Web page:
A group of liberal operatives in Washington and New York are trying to convince the Democratic Party that it has a hedge fund problem.
A new effort backed by teachers’ unions and Occupy Wall Street is trying to make a case that the unions have long sought to make: Charter schools are a wolf — or, in this case, billionaires — in sheep’s clothing. And Democrats should be wary about embracing them.
“We’re trying to make these guys’ money toxic because, as we’ve seen, their money is toxic,” Jonathan Westin, the director of New York Communities for Change, told Business Insider on Thursday. “I think it’s connecting the dots that many people don’t always connect.”
Charter schools, or independently run public schools, are often a favourite political cause of hedge fund managers and other Wall Street titans interested in education reform. At least partially because the schools are not usually unionized, they have drawn intense scorn from influential teachers’ unions, who view them as an attempt to undermine the public education system.
Michael Kink, the executive director of the union-backed advocacy group Strong Economy For All, didn’t mince words when discussing the anti-hedge fund campaign with Business Insider. Indeed, he connected super-rich education reform activists to the “robber barons” of the Gilded Age.
“I think that there is a mix of motives right,” Kink said of hedge funders who help finance the charter school movement. “I do think there’s people like Paul Singer that flat-out want to be Russian oligarchs. They want to use private money to create public institutions that they can take over and profit.”
To press this point on Saturday, a band of activists is going to the tony city of Greenwich, Connecticut, armed with a symbolic prop of hedge clippers. They’re hoping to stir up populist resentment against the 1% and translate that to the education debate, where leaders like New York Gov. Andrew Cuomo (D) and Chicago Mayor Rahm Emanuel (D) are often allied with charter schools against the unions.
All the anti-hedge fund activists who spoke to Business Insider cited Emanuel’s tougher-than-expected reelection battle as evidence to be optimistic that public opinion is shifting in favour of their cause. After failing to secure 50% in an initial vote, Emanuel was forced into an April 7 runoff against Jesus “Chuy” Garcia.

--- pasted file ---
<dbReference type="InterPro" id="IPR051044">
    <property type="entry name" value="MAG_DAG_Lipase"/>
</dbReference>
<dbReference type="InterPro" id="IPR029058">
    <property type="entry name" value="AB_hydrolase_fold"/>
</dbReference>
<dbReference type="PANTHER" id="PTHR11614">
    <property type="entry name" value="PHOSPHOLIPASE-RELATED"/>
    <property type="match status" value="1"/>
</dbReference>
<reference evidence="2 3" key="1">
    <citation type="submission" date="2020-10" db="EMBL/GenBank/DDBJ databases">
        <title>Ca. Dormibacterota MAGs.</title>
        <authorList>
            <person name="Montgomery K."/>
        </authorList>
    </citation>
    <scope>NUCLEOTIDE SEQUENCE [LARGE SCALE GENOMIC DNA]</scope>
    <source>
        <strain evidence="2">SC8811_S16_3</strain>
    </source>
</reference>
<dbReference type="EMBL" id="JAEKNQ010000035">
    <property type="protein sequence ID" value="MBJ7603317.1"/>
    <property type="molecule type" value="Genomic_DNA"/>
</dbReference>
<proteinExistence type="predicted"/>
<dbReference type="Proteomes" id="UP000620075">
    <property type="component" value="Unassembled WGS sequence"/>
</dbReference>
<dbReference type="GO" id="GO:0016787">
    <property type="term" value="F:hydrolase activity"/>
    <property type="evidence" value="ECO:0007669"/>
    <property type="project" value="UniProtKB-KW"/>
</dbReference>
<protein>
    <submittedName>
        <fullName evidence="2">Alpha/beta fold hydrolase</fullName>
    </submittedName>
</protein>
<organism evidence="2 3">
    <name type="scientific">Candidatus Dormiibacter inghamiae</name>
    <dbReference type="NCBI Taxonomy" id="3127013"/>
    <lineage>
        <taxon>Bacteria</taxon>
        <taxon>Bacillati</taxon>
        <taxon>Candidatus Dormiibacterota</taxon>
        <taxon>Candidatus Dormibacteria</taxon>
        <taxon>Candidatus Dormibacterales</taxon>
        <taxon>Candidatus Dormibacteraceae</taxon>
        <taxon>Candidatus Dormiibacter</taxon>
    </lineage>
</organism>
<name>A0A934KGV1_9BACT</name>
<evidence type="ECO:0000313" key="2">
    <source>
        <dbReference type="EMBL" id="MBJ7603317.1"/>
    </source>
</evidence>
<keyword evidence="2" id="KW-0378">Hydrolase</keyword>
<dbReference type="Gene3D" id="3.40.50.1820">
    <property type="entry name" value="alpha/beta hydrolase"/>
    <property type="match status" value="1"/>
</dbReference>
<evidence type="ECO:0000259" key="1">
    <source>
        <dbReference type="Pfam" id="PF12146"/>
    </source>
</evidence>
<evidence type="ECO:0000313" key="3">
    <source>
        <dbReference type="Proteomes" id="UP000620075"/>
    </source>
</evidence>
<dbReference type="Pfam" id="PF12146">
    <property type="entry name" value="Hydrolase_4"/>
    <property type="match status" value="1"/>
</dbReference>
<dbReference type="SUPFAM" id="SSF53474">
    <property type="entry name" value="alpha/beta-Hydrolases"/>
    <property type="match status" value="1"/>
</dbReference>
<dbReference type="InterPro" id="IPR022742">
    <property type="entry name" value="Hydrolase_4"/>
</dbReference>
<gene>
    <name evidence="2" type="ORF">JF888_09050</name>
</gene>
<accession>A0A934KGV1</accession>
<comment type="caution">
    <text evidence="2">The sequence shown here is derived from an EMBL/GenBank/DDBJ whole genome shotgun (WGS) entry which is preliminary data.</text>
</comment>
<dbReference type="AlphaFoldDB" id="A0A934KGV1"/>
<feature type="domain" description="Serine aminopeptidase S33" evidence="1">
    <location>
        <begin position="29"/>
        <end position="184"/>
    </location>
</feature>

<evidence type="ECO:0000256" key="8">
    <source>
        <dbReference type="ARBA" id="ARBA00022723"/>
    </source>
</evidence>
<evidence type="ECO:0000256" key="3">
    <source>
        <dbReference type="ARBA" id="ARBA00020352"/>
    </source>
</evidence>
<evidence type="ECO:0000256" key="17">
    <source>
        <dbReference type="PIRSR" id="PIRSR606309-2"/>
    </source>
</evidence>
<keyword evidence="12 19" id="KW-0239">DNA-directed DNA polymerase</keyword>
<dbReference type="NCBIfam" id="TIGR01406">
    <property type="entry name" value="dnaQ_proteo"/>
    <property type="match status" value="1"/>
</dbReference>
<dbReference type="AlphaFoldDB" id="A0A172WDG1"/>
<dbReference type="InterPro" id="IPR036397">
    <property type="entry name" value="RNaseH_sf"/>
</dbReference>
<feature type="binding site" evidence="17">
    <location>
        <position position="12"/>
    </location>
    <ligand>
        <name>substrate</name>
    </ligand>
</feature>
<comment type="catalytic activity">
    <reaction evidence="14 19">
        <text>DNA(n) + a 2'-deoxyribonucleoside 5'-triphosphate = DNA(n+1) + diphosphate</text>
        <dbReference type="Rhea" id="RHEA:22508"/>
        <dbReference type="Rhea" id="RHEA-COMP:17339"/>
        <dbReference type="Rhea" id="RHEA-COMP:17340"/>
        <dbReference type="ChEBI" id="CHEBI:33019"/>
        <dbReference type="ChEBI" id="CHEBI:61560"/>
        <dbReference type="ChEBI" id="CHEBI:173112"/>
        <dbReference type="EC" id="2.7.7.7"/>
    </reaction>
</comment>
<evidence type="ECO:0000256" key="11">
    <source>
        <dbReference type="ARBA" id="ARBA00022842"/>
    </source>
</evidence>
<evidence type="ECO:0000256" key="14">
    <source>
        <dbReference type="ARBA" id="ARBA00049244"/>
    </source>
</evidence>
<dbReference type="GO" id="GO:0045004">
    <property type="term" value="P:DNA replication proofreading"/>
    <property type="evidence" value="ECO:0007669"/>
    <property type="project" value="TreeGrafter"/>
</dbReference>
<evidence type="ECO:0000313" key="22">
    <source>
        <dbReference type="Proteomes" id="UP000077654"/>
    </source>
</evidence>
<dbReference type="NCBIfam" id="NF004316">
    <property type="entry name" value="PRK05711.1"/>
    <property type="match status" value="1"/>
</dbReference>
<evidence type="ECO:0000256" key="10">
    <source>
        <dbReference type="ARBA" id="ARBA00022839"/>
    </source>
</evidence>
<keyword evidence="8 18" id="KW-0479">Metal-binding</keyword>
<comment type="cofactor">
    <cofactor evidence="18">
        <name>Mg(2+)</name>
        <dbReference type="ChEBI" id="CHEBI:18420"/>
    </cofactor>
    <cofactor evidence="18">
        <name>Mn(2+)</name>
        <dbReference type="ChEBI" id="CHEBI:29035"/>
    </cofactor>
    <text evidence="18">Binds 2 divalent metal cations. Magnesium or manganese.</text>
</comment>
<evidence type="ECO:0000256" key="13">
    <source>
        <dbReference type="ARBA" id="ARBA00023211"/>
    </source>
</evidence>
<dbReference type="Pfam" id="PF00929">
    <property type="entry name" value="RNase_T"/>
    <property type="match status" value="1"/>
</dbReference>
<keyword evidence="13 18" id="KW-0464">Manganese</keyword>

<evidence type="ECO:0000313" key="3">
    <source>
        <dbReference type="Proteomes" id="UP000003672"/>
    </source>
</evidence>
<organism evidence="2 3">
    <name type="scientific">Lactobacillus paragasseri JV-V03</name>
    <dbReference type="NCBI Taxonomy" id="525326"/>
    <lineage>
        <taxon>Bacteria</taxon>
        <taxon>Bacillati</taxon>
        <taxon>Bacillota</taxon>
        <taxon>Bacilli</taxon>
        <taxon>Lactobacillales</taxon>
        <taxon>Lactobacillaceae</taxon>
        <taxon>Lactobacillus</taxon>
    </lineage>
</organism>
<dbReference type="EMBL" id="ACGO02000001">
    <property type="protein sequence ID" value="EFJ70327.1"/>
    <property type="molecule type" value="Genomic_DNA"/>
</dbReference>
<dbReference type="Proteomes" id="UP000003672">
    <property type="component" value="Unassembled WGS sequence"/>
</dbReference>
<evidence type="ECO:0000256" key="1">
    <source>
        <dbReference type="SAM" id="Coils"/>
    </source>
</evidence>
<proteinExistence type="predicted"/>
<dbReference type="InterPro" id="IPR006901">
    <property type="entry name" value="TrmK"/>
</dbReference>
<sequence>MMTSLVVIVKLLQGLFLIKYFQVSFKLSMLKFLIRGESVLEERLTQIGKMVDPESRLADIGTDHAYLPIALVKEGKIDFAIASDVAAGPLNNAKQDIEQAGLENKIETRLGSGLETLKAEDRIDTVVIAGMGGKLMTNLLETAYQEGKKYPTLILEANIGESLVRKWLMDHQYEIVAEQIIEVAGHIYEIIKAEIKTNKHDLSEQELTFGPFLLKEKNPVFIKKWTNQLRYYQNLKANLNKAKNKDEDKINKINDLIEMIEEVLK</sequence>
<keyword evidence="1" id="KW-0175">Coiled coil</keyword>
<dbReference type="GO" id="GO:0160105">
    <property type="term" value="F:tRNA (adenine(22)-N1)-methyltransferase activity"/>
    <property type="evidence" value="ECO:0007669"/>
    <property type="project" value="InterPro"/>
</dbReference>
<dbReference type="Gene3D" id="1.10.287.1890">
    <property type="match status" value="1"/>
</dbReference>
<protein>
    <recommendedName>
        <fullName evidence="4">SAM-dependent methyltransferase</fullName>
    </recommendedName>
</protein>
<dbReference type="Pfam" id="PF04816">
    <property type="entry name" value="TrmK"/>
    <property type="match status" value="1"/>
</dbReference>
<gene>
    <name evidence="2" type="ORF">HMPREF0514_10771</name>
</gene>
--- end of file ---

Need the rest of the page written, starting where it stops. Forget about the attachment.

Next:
“Both with Chuy’s campaign and with the protest in New York, there is something totally new happening in Democratic politics,” said Zephyr Teachout, who waged an unsuccessful primary campaign against Cuomo last year. “This fight is coming out into the open, and I think that’s a very good thing.”
The “Hedge Clippers” campaign is being spearhead by Communities for Change and Strong Economy for All — with backing from teachers’ unions in New York and Washington, according to a source involved in the effort. A listserv helps the operatives organise their efforts and conduct potential opposition research on their political foes. The Occupy Wall Street group has also publicly endorsed the campaign on social media.
“On Saturday, we will storm their ‘Hedge Fund Haven’ in Connecticut & expose their lavish lives sucked from the wealth of working families,” the Occupy group wrote on Facebook. “It’s time to clip some hedges!!!”
For their part, hedge funders have scoffed at the criticism of charter schools as teachers’ unions simply acting in their own interest against needed education reform. One money manager previously told Business Insider that it was “a badge of honour” to be targeted by the unions.
“The teachers’ unions have been spreading around millions in campaign cash for years — all to protect the financial interests of their members at the expense of the educational needs of our children, especially the most vulnerable of them,” StudentsFirstNY, a pro-reform lobbying group, said in December after Teachout and other activists rallied against charter school financiers.
But the anti-charter activists contend their battle is part of a larger campaign to change the political system so big money donors have less influence on policy-making.
“Certainly the education aspect is important, but to me, part of this is about democracy,” Kink said. “Same with the Gilded Age. There were billionaires with all kinds of crazy ideas.”
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